“It is the strategy to tear families apart, which to me is unconscionable, and bring them maximum pain, and to use that as a deterrent.” – John Amaya, Former Deputy Chief, ICE Donald J. Trump does not want you to see “Immigration Nation.” His administration pressured the filmmakers to delete scenes and even to delay …

Continue reading

Celebrating Living Legend Norman Lear on His 98th Birthday

“Where can I go out and dig a mine deep enough for the gratitude that I feel? How high can I fly to reach a place that meets the depth of gratitude that I feel? […] My morning thought is that each man is my superior, each woman also my superior, in that I may learn …

Continue reading

Wilford Brimley: 1934-2020

A notable character actor throughout his career, Wilford Brimley was too often reduced to fuel for punchlines about how old he looked at a young age, Quaker Oats, or even his Diabetes PSAs. His passing this weekend will hopefully lead people back to a career that was more than just social media talking points. Brimley …

Continue reading

The Secret: Dare to Dream

We could all use a little hope these days. More than a little, actually. But you won’t derive much inspiration from “The Secret: Dare to Dream” besides some unintentional laughter to briefly brighten your day. Based on the 2006 self-help book from Rhonda Byrne, which has sold tens of millions of copies with the help …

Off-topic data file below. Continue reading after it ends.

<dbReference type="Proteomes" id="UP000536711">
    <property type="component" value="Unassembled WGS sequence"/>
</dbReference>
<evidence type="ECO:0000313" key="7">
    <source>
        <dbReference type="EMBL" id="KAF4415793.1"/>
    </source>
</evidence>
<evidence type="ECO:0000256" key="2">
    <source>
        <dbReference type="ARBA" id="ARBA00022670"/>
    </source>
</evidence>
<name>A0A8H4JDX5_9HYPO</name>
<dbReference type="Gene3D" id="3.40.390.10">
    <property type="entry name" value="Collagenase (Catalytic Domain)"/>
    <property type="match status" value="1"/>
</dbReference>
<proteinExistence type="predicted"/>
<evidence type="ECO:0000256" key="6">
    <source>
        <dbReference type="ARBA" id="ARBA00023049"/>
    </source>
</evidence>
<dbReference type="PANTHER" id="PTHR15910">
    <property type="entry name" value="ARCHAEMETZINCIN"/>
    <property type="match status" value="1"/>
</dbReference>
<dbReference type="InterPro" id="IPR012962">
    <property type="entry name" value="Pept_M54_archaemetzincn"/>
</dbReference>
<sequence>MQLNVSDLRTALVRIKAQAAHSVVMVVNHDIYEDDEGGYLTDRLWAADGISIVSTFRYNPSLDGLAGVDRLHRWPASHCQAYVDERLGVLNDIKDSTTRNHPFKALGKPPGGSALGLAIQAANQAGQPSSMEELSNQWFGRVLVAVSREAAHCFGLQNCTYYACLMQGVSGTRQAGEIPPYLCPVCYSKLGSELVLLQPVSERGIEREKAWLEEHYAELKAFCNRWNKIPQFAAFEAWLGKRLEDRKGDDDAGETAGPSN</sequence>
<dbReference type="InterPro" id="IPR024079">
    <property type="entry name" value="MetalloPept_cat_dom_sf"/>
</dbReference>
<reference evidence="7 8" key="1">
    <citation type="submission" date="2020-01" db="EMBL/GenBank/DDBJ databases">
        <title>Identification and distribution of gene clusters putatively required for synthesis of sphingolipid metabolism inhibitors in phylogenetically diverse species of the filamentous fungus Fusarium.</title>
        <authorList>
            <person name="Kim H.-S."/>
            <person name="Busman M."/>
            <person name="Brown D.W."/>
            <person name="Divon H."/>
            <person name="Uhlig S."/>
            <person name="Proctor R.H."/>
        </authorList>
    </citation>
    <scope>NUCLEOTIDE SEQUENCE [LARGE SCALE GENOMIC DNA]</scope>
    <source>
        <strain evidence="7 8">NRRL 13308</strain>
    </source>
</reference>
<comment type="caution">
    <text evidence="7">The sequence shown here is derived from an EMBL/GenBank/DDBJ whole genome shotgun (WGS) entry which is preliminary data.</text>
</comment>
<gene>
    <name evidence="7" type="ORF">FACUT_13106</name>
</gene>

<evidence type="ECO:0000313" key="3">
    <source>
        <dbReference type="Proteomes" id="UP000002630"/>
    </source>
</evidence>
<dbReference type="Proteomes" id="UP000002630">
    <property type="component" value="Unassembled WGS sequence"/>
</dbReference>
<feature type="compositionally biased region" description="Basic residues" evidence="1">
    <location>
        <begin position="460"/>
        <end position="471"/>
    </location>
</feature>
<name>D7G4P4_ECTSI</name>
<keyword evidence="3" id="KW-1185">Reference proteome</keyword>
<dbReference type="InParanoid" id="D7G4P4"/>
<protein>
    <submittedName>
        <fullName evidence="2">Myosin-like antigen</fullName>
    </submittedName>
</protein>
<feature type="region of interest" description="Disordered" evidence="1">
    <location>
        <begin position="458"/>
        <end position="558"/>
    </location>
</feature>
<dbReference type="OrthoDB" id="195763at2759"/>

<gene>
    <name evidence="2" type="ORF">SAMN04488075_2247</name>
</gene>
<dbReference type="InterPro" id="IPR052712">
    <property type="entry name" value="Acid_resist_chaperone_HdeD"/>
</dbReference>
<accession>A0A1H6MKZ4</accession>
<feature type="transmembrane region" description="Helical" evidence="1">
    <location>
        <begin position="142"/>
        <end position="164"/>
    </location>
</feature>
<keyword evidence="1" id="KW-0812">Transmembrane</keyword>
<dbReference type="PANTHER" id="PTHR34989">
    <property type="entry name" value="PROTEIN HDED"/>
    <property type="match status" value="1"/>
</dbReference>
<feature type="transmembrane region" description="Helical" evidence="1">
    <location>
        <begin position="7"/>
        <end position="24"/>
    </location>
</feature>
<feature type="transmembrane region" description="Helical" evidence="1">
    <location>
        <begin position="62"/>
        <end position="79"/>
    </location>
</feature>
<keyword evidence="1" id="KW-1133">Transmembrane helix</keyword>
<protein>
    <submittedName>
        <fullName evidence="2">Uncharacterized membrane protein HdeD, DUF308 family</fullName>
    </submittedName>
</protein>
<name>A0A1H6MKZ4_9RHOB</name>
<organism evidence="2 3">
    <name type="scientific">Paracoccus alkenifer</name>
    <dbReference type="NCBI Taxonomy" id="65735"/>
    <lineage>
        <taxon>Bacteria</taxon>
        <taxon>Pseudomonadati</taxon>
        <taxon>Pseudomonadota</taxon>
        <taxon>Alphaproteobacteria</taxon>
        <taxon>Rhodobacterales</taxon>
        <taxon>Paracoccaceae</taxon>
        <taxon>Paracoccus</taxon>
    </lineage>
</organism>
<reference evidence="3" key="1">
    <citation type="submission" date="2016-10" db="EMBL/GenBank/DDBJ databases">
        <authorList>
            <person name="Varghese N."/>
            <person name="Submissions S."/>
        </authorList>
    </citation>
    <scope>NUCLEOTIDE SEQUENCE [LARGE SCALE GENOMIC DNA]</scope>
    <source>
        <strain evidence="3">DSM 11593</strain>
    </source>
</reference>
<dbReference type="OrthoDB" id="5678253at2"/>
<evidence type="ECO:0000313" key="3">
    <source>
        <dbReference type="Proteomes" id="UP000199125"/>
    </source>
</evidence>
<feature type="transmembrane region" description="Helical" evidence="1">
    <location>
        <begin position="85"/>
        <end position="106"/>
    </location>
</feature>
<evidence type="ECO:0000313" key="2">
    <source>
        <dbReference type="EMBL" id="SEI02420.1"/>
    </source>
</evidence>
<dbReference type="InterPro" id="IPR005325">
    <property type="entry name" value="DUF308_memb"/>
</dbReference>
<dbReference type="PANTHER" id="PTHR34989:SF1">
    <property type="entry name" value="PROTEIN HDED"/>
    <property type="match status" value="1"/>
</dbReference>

Continue reading

Black Is King

To be quite honest, I do not know why you are even here. Nothing I say, pro or con, is going to alter your desire to see “Black is King,” especially if you are a fan of its star and creative force, Beyoncé Knowles-Carter. Even if you are not, it’s been hyped six ways until …

Continue reading

Alan Parker: 1944-2020

When looking at the filmography of Alan Parker, the celebrated British director who passed away today at  76, the word “eclectic” seems inadequate. Films as different as “Bugsy Malone” (1976), “Midnight Express” (1978), “Fame” (1980), “Pink Floyd: The Wall” (1982), “Angel Heart” (1987), “Mississippi Burning” (1988), “The Commitments” (1991) and “Evita” (1996) hardly seem to belong …

Continue reading